Not I, Not Me, Not Mine


"All through the day
I, me, mine. I, me, mine. I, me, mine.
All through the night
I, me, mine. I, me, mine. I, me, mine.
Now they're frightened of leaving it,
Everyone's weaving it,
Coming on strong all the time.
All through the day
I, me, mine."

George Harrison


"For the conventional purposes one has to use these words: I, me, mine. But the difficulty is that when you develop tremendous amount of attachment you become miserable."

N. Goenka, Vipassana Teacher


Mystics of all flavors stress the importance of going beyond the ego. The sense of ourselves as a separate self, they say, is illusionary. This can be hard to understand. Most of us find much of our identity in our bodies. Our physical separateness is obvious. My body is here. Yours is there. We can get very close, but we stay two bodies no matter what. The evidence of our individuality seems too obvious to dispute. But we are more than our bodies. Something animates us. We have life and we have consciousness. When we carefully and closely examine consciousness we eventually become aware that our sense of separateness is no more than a convenient concept useful in keeping track of our stuff.

In the East, mystics seek enlightenment -- nirvana, which may be described as the realization of our true nature; the transcendence of the illusion of separateness. The word nirvana actually has its root in the idea of blowing out a candle. To attain nirvana is to blow out the illusion of the ego.

A Zen story uses the analogy of a wave to describe the illusion of separateness. Let's say a wave in the ocean is aware of itself. It feels miserable because it is just a little wave. It compares itself unfavorably with the bigger, more powerful waves. As long as it sees itself as small and separate it will be unhappy. When it realizes that its waveness is just a temporary form, and that it is inseparable from the great and vast ocean it will have attained understanding that will evaporate its misery.

Similarly, our task in seeking enlightenment is to understand, beyond intellect, that we are not just this body or this collection of sense impressions and thoughts. We are part of the greater reality that connects each one of us with all beings.

In the West, mystics are more likely to describe their search as a quest for union with God. A true mystic understands that God is beyond conceptualizing. Lawrence Richardson describes it well at his Christian Mysticism website when he says:

"God is far beyond the concept of personality, more like the sky, an omnipresent consciousness that rests not only behind but also as the broad face of creation.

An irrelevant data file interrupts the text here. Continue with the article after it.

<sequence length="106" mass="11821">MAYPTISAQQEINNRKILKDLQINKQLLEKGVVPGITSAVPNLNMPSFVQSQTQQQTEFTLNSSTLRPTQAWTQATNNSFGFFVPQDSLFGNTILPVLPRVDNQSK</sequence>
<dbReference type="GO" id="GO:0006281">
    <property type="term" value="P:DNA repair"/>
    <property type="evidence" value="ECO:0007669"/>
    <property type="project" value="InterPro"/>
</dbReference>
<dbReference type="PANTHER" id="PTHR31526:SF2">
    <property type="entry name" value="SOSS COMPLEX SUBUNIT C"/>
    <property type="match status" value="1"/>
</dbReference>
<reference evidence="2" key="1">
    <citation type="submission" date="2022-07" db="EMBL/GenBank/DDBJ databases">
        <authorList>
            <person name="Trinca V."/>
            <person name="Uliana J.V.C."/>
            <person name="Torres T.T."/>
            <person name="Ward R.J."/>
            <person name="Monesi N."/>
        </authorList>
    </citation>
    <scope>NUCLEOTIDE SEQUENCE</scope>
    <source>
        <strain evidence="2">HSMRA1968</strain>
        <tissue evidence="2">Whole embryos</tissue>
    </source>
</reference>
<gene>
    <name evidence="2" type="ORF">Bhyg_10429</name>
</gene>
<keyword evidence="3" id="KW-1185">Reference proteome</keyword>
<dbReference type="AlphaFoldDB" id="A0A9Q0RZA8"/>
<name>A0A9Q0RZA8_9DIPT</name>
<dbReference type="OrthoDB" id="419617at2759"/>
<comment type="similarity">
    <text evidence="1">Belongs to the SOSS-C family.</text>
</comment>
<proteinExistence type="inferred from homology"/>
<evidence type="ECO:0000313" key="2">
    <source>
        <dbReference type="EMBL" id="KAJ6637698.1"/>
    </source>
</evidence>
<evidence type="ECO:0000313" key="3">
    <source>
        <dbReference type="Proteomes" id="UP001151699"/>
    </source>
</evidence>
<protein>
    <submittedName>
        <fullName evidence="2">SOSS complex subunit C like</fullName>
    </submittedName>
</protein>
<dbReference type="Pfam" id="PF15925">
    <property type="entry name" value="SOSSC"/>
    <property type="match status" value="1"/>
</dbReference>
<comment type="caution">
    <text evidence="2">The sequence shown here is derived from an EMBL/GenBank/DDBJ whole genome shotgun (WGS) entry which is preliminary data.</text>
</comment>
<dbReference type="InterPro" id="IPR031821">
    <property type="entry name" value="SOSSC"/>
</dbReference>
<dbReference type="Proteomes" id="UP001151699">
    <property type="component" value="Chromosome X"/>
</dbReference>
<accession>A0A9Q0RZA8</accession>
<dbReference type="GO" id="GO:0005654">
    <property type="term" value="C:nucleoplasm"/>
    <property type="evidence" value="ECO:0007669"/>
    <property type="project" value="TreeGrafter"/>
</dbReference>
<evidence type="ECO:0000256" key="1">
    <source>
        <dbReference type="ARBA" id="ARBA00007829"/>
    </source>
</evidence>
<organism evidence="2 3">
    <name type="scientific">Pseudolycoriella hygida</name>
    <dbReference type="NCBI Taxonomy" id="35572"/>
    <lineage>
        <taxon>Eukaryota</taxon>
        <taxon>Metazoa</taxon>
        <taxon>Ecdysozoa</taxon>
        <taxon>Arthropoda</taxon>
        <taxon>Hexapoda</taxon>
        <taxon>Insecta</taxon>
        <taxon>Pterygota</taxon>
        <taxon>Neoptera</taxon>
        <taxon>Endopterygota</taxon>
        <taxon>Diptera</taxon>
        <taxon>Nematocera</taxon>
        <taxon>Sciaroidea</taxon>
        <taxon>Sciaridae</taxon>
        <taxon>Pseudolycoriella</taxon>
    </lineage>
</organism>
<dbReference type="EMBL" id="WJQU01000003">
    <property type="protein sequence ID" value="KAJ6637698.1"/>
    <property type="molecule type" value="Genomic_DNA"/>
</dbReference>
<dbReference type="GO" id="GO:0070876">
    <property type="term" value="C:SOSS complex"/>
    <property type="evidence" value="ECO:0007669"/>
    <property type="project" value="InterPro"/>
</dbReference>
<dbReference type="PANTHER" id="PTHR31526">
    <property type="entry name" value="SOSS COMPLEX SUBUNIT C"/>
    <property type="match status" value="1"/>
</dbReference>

"Souls are a part of this infinite consciousness; very much like the little whirlpools of air that I have so many times seen in the desert are a part of the sky. Called dust devils, the little whirlpools might seem different from the sky surrounding and within them but this is only because of the debris each has picked up on its journey across the land. This is illusionary: For it is only the movement and flowing of the whole of the sky that is carrying the dust. The whirlpools have no separate existence from the whole and can only maintain the appearance of an individualized structure as long as the wind is blowing. Remove the wind and the whirlpools are utterly annihilated."

This idea of the whirlwinds appearing separate because of the dust they carry fits nicely with the Buddhist concept of aggregates. The individual, according to the Buddha is only a combination of ever-changing physical and mental forces or energies that may be divided into five groups or aggregates. These are the Aggregate of Matter, the Aggregate of Sensations, the Aggregated of Perceptions, the Aggregate of Mental Formations, and the Aggregate of Consciousness.* These aggregates, in their impermanence, are the source and essence of all suffering. When we identify with our physical being, our sensations, our perceptions, our mental formations or our consciousness, we are like the whirlwind identifying with its dust. Where the dust devil to be free of the dust and debris that gives it form it would still be wind, but it would not be perceived as an individuality. Were we to free ourselves from our attachment to the aggregates that give us form, we would lose the illusion of individuality, but we would know the bliss of nirvana.

Spiritual fulfillment comes when we can blow out the flame of ego, when we drop the dust of our attachments, when we realize our unity with the Ultimate Reality -- that which is beyond names.


Spend time in meditation contemplating the whirlwind. How is your sense of self connected with the dust of your physical being and mental activity?

Spend time in meditation comparing your sense of self to the individuality of a wave. Seek to understand how your individuality is like that of a wave and how your being relates to the ultimate field of being.

Meditate on the wind and the spirit. How is the wind that creates the waves and the whirlwinds like the spirit that animates us?

*Rahula, Walpola. What the Buddha Taught. New York: Grove Press. 1959.


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© 2002 Tom Barrett